In addition to themes that change the appearance of our content on the front end of WordPress sites, we can also extend the functionality of WordPress itself using plugins. Plugins are small applications that literally "plug in" to WordPress. That adds new functionality or new features in the WordPress back end and in the front end. In this course, we're gonna use a series of plugins to reach some of our goals. In the next movie, I'll explain which plugins we're gonna use and why we're using them. But before we get to that point, it's important to address what plugins are, where you can get them, and how you find the right plugins to use.
Because if you go to a place like the WordPress Plugin Directory, you'll discover there are 1000's upon 1000's of plugins available. Currently, 35,919. In addition, there are lots of plugin repositories elsewhere on the web where you can get other types of plugins. In the case of the WordPress.org Plugin Directory, all the plugins here are free, and they are tested to an extent. That doesn't mean they're perfect, but it means at least there's not gonna be anything malicious in them.
If you go out on the wider web, you'll find there are lots of other plugins available. Some for free and some that cost money, either for the plugin itself or for services you get with the plugin. Finding the right plugin can be a real challenge. So here are some basic rules you can follow to find plugins that will work well for you. My first rule is to always go and look for the plugin you want in the WordPress.org Plugin Directory. Of course, you can go in the directory itself and search for any plugin. Here you can search for both a plugin name and also the feature.
But you can just as easily go search for it inside your own WordPress site. Just like with themes, if you go to the back end of your WordPress site and navigate to Plugins and click Add New, you find a plugin explorer, where you get access to the WordPress.org Plugins Directory. From here, you can search for the Featured plugins, Popular plugins, Recommended plugins. And you can also save your own Favorites if you log in with your WordPress.org account. You can also do a free text search for any type of plugin. Let's say, for example, I want a contact form.
I can just search for "contact form" and this will return all plugins that either are called "contact form" or have the word "contact form" somewhere in their description. What you'll notice here is that there are a lot of plugins that do the same things. Because everyone wants you to use their plugin. In some cases, people create plugins to advertise other services. So as you install plugins, you have to really look at them and figure out what they're trying to do. Are they trying to solve your problem or are they trying to upsell you with extra services or just advertise something? The reality is, a lot of the plugins that are available now are not created just to solve your problem, but also created to advertise some other service you may or may not need.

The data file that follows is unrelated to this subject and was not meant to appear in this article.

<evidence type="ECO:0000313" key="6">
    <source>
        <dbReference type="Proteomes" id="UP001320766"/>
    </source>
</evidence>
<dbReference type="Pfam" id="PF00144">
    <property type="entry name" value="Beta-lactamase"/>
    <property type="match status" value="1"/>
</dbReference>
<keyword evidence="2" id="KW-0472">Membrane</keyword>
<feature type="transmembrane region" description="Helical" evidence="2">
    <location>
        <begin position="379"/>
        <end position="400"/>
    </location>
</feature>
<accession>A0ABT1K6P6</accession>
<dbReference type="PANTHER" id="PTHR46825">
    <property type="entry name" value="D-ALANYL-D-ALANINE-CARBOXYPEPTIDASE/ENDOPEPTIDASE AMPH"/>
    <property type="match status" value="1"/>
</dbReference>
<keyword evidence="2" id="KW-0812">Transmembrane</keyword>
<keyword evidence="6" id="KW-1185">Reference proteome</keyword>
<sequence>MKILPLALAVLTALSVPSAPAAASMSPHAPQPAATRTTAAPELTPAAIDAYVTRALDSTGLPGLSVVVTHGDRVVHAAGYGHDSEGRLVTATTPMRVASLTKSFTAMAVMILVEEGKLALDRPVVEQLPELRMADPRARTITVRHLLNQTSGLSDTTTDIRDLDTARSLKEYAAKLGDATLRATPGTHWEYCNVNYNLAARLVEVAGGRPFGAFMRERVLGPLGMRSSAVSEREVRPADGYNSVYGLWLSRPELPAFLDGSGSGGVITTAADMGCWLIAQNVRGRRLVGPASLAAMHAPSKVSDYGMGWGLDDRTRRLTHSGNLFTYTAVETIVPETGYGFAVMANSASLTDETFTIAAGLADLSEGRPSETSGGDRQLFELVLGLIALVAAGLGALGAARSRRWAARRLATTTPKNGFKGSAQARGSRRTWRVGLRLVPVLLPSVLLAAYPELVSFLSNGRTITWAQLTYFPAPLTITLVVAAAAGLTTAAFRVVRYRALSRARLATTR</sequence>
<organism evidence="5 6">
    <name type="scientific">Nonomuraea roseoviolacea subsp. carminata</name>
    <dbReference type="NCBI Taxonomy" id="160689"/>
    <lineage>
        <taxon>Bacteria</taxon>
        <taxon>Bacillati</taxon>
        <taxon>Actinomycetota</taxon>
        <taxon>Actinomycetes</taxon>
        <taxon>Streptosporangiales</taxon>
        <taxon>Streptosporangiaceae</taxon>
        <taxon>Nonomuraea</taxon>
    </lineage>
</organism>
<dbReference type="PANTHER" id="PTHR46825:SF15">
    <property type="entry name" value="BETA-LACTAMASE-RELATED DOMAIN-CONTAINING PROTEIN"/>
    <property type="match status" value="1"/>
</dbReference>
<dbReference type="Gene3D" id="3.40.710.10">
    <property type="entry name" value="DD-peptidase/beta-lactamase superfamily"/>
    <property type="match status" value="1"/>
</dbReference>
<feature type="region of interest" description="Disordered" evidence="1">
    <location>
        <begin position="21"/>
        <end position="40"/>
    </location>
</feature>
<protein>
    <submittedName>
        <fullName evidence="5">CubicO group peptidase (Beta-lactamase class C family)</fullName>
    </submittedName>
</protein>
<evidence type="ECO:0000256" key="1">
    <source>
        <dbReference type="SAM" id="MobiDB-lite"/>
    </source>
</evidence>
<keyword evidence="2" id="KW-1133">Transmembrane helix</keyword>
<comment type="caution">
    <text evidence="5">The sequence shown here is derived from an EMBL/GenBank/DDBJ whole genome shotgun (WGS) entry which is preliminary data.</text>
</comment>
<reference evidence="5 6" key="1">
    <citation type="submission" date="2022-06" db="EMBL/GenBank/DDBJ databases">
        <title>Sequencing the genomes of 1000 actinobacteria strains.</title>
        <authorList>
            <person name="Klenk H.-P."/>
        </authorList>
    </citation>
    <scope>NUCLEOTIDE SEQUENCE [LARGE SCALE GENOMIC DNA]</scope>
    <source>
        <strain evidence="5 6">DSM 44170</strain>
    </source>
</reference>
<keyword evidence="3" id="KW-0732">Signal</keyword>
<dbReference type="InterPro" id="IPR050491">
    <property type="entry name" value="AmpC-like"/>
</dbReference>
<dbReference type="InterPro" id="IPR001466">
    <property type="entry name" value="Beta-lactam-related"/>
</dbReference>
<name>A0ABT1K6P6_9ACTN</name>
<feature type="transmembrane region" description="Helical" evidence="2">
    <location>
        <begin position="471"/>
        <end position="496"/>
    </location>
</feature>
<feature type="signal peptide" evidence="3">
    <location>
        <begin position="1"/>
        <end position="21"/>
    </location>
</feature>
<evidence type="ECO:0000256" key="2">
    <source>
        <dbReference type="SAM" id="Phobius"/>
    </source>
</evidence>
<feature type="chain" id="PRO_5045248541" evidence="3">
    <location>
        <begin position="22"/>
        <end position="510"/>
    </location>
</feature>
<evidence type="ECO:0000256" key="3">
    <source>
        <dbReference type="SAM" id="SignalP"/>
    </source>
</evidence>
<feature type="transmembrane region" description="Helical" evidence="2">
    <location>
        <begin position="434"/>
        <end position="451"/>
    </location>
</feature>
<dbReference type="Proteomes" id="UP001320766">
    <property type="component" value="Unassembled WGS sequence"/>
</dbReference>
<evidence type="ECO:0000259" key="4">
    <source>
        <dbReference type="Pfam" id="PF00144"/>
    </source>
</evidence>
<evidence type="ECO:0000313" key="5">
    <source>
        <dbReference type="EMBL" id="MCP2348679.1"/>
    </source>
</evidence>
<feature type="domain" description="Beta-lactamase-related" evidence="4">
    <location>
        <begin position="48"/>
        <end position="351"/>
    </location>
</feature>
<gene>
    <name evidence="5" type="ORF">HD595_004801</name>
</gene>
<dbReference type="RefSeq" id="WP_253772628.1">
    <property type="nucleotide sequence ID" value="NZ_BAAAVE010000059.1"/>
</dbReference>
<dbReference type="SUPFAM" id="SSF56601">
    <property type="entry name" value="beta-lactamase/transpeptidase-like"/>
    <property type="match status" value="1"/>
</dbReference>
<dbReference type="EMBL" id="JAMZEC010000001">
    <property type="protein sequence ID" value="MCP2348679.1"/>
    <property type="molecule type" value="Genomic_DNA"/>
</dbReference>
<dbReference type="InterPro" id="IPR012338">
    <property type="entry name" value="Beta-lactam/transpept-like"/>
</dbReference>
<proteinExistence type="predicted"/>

So how do you pick a plugin that actually will work for you? Well, first of all, you need to figure out exactly what task you are going to perform with that plugin. And here, it's a good idea to try to find a plugin that only solves that particular task because you are more likely to find something that works well that way. Once you make a search for that type of task, follow the link and find out that they are a reputable source, then look at how many times the plugin has been downloaded. For example, this contact form has been downloaded 2.7 million times. And the star rating, coming from over 314 reviews, is four and a 1/2 stars.
That's pretty good. But you can also see that there are some plugins that have only been downloaded a couple of times and have great reviews. Then you know, even though it has great reviews, it might not mean it's an actual good plugin. Well, as you find a plugin you're interested in, install it into your site and test it. And here I mean really test it. Install it, activate it, and check out all the features to find out if that one plugin does exactly what you want. If it doesn't, uninstall it and go and find another plugin and test that one. My recommendation here is to test one plugin at a time, and don't be satisfied until you really find something that solves your particular problem.
Because the reality is, there is always a plugin out there that will solve your problem, but finding it might mean that you have to go through a couple of iterations and testing out a few different plugins. In some cases, you may have to go elsewhere for plugins. If you are looking to build advanced forms, something that goes far beyond the scope of this course, my recommendation is to invest in Gravity Forms. This is a third party form system for WordPress that has a lot of extended capabilities you don't get in any kind of free form. Now, it's not the only option.
You have other similar options, like Ninja Forms. But in my opinion Gravity Forms is the best way to go. This is a for pay form solution, and we're not gonna cover it in this course. But you can go check out the WordPress Plugins: Contact Forms course in the lynda.com library. There you'll see the differences between different types of form plugins, including Gravity Forms. As we move forward in this course, I will list out a series of plugins that we'll install, and all of these plugins will come from the free WordPress.org Plugin Directory.
But as you extend the functionality of your site, you may want to go look for other plugins. My recommendation is always start here, under Add New Plugins. Always look for plugins with high star ratings and a lot of ratings. And always look for plugins that have been updated quite recently. You can see it here, "Last Updated 1 month ago." That's great. Enough with the theory. Let's install some different plugins.